Clinical performance of an automated stool DNA assay for detection of colorectal neoplasia

Graham P. Lidgard, Michael J. Domanico, Janelle J. Bruinsma, James Light, Zubin D. Gagrat, Rebecca L. Oldham-Haltom, Keith D. Fourrier, Hatim Allawi, Tracy C. Yab, William R. Taylor, Julie A. Simonson, Mary Devens, Russell I. Heigh, David A. Ahlquist, Barry M. Berger

Research output: Contribution to journalArticle

68 Citations (Scopus)

Abstract

Background & Aims: Colorectal cancer (CRC) and advanced precancers can be detected noninvasively by analyses of exfoliated DNA markers and hemoglobin in stool. Practical and cost-effective application of a stool DNA-based (sDNA) test for general CRC screening requires high levels of accuracy and high-capacity throughput. We optimized an automated sDNA assay and evaluated its clinical performance. Methods: In a blinded, multicenter, case-control study, we collected stools from 459 asymptomatic patients before screening or surveillance colonoscopies and from 544 referred patients. Cases included CRC (n= 93), advanced adenoma (AA) (n= 84), or sessile serrated adenoma ≥1 cm (SSA) (n= 30); controls included nonadvanced polyps (n= 155) or no colonic lesions (n=641). Samples were analyzed by using an automated multi-target sDNA assay to measure β-actin (a marker of total human DNA), mutant KRAS, aberrantly methylated BMP3 and NDRG4, and fecal hemoglobin. Data were analyzed by a logistic algorithm to categorize patients as positive or negative for advanced colorectal neoplasia (CRC, advanced adenoma, and/or SSA ≥1 cm). Results: At 90% specificity, sDNA analysis identified individuals with CRC with 98% sensitivity. Its sensitivity for stage I cancer was 95%, for stage II cancer it was 100%, for stage III cancer it was 96%, for stage IV cancer it was 100%, and for stages I-III cancers it was 97% (nonsignificant Pvalue). Its sensitivity for advanced precancers (AA and SSA) ≥1 cm was 57%, for >2 cm it was 73%, and for >3 cm it was 83%. The assay detected AA with high-grade dysplasia with 83% sensitivity. Conclusions: We developed an automated, multi-target sDNA assay that detects CRC and premalignant lesions with levels of accuracy previously demonstrated with a manual process. This automated high-throughput system could be a widely accessible noninvasive approach to general CRC screening.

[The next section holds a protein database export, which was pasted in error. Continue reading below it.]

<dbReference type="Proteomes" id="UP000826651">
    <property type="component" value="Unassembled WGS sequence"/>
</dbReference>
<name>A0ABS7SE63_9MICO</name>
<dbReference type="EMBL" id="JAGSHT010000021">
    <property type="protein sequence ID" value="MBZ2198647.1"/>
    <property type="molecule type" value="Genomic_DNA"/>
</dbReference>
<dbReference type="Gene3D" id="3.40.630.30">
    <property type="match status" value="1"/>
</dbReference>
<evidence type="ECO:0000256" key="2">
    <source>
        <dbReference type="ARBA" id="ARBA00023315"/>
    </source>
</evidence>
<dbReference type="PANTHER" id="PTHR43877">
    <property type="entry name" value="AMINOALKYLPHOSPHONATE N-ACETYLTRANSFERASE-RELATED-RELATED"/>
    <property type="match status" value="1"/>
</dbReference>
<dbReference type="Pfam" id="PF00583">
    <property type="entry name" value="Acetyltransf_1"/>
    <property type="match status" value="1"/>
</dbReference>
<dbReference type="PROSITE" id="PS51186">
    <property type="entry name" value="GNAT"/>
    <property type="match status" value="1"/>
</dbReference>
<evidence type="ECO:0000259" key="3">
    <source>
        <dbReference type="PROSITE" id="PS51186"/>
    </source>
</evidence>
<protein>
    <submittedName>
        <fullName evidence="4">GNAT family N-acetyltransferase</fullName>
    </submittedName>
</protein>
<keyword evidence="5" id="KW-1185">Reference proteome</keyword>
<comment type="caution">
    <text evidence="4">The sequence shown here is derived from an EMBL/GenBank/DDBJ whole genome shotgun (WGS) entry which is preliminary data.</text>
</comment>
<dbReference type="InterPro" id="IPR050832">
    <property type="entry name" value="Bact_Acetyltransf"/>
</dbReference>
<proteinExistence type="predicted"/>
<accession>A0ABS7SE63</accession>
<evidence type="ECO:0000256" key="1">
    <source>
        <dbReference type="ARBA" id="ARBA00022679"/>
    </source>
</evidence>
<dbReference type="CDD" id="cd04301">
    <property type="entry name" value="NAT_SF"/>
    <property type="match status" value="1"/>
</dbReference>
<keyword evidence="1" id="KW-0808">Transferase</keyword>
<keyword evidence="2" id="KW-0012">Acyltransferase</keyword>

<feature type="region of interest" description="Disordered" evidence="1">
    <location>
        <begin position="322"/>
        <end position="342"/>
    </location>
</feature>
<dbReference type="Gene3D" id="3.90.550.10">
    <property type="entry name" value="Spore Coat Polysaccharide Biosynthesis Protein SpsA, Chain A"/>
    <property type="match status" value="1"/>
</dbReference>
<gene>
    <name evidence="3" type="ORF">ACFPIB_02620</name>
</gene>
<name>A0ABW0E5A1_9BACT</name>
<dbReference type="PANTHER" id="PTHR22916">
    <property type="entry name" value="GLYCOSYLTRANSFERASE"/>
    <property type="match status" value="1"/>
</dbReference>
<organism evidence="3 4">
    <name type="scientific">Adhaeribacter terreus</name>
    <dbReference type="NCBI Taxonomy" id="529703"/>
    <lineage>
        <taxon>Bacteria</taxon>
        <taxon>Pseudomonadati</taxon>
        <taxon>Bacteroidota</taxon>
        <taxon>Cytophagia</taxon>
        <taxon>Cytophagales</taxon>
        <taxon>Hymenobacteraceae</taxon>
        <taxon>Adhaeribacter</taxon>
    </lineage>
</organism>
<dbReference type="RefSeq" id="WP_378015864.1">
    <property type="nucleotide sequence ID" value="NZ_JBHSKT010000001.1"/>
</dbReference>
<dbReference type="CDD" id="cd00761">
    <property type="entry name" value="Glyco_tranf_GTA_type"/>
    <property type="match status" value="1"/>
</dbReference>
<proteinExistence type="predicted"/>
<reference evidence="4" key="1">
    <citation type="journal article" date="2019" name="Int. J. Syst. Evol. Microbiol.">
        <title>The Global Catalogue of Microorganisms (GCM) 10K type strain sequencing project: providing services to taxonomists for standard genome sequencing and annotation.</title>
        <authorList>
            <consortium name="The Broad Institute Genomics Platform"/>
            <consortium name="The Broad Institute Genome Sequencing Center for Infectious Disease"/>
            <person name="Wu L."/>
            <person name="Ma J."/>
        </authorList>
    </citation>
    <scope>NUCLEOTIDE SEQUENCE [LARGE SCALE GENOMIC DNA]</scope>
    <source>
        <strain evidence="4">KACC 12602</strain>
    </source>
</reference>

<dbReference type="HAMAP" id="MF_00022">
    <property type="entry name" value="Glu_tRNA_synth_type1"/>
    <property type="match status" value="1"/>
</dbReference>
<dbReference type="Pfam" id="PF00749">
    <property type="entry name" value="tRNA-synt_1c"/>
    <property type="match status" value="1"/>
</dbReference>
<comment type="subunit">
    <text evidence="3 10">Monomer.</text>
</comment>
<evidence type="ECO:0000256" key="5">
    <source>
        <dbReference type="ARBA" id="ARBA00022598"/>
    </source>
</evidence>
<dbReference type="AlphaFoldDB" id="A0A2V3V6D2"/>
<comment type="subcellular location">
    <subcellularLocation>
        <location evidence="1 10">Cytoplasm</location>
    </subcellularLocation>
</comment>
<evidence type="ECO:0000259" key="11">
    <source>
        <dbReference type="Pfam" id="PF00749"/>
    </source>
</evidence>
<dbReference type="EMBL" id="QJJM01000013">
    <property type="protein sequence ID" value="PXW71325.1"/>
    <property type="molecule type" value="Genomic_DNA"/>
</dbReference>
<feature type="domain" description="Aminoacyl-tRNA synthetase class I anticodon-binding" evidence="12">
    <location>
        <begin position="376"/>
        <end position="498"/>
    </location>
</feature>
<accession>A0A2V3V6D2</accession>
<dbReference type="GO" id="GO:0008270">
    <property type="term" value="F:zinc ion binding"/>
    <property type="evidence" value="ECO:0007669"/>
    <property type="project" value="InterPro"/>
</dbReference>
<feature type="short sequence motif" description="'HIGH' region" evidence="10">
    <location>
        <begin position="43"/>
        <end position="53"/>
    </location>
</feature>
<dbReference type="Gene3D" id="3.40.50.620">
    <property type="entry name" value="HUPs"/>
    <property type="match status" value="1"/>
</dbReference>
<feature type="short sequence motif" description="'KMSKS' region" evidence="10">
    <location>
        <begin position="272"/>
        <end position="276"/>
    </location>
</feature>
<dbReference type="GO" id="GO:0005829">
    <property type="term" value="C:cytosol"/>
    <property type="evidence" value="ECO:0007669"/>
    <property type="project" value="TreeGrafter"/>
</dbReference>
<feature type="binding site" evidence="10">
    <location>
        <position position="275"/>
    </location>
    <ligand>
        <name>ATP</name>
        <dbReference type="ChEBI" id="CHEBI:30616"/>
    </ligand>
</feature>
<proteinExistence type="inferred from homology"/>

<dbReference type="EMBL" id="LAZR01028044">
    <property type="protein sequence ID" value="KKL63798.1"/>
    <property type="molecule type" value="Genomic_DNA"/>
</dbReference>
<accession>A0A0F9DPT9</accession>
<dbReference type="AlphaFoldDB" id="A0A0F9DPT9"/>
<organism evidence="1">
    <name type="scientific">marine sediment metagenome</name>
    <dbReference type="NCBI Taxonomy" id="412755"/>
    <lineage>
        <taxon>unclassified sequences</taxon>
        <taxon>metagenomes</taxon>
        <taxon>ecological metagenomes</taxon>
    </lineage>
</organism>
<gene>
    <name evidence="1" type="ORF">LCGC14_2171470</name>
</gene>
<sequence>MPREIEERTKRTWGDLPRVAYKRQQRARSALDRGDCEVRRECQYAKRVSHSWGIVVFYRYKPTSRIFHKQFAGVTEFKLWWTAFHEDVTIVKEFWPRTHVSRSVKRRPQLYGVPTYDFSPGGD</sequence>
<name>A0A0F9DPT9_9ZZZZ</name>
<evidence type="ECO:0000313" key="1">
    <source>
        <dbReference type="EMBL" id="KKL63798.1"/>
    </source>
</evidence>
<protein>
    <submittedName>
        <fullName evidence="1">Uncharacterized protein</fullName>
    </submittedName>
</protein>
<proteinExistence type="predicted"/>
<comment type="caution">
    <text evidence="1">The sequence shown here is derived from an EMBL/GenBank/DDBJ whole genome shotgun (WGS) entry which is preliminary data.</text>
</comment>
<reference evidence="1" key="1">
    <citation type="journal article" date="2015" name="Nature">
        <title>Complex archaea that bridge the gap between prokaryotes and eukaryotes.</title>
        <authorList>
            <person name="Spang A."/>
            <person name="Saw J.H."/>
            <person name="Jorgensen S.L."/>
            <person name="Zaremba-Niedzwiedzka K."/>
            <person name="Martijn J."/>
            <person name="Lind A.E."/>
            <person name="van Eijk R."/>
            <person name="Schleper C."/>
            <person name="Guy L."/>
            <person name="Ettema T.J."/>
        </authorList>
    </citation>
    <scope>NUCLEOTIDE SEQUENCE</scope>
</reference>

Original languageEnglish (US)
Pages (from-to)1313-1318
Number of pages6
JournalClinical Gastroenterology and Hepatology
Volume11
Issue number10
DOIs
StatePublished - Oct 2013

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Adenoma
Colorectal Neoplasms
DNA
Neoplasms
Early Detection of Cancer
Hemoglobins
Colonoscopy
Polyps
Genetic Markers
Case-Control Studies
Actins
Costs and Cost Analysis

Keywords

  • BMP3
  • Colon Cancer
  • Early Detection
  • NDRG4
  • QuARTS

ASJC Scopus subject areas

  • Gastroenterology
  • Hepatology

Cite this

Lidgard, G. P., Domanico, M. J., Bruinsma, J. J., Light, J., Gagrat, Z. D., Oldham-Haltom, R. L., ... Berger, B. M. (2013). Clinical performance of an automated stool DNA assay for detection of colorectal neoplasia. Clinical Gastroenterology and Hepatology, 11(10), 1313-1318. https://doi.org/10.1016/j.cgh.2013.04.023

Clinical performance of an automated stool DNA assay for detection of colorectal neoplasia. / Lidgard, Graham P.; Domanico, Michael J.; Bruinsma, Janelle J.; Light, James; Gagrat, Zubin D.; Oldham-Haltom, Rebecca L.; Fourrier, Keith D.; Allawi, Hatim; Yab, Tracy C.; Taylor, William R.; Simonson, Julie A.; Devens, Mary; Heigh, Russell I.; Ahlquist, David A.; Berger, Barry M.